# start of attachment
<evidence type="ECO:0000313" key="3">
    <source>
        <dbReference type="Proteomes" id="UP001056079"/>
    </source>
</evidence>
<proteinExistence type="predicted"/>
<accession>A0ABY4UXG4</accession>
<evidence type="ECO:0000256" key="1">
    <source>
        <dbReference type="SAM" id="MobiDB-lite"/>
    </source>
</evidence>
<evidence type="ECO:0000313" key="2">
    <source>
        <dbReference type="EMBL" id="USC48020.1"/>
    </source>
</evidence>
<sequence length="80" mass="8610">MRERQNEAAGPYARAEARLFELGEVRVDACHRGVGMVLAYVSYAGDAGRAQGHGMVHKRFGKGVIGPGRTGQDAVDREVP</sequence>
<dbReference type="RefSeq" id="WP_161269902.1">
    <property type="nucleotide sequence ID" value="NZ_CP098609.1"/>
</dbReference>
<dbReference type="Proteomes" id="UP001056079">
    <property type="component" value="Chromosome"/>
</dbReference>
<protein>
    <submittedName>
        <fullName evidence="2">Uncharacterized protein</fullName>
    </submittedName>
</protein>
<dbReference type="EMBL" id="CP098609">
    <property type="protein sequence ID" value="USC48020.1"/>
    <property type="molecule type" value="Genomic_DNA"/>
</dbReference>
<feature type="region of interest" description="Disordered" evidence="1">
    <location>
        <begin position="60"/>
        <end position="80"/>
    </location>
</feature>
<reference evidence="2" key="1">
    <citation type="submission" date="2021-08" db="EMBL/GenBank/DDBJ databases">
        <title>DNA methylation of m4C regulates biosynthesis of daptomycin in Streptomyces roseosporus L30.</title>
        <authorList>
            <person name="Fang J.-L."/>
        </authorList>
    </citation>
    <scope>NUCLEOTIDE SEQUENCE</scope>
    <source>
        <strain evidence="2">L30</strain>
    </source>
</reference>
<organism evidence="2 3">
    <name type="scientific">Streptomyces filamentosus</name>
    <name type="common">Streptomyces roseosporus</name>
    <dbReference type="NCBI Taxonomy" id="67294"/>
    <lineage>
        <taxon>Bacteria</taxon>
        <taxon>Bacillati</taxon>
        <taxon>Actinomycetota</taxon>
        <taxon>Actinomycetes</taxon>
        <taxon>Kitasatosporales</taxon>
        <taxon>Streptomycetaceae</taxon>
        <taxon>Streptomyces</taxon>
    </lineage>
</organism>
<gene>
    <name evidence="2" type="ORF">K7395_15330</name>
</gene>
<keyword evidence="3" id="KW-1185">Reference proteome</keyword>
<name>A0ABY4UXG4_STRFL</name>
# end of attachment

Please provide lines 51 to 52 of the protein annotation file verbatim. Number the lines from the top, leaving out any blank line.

</reference>
<organism evidence="2 3">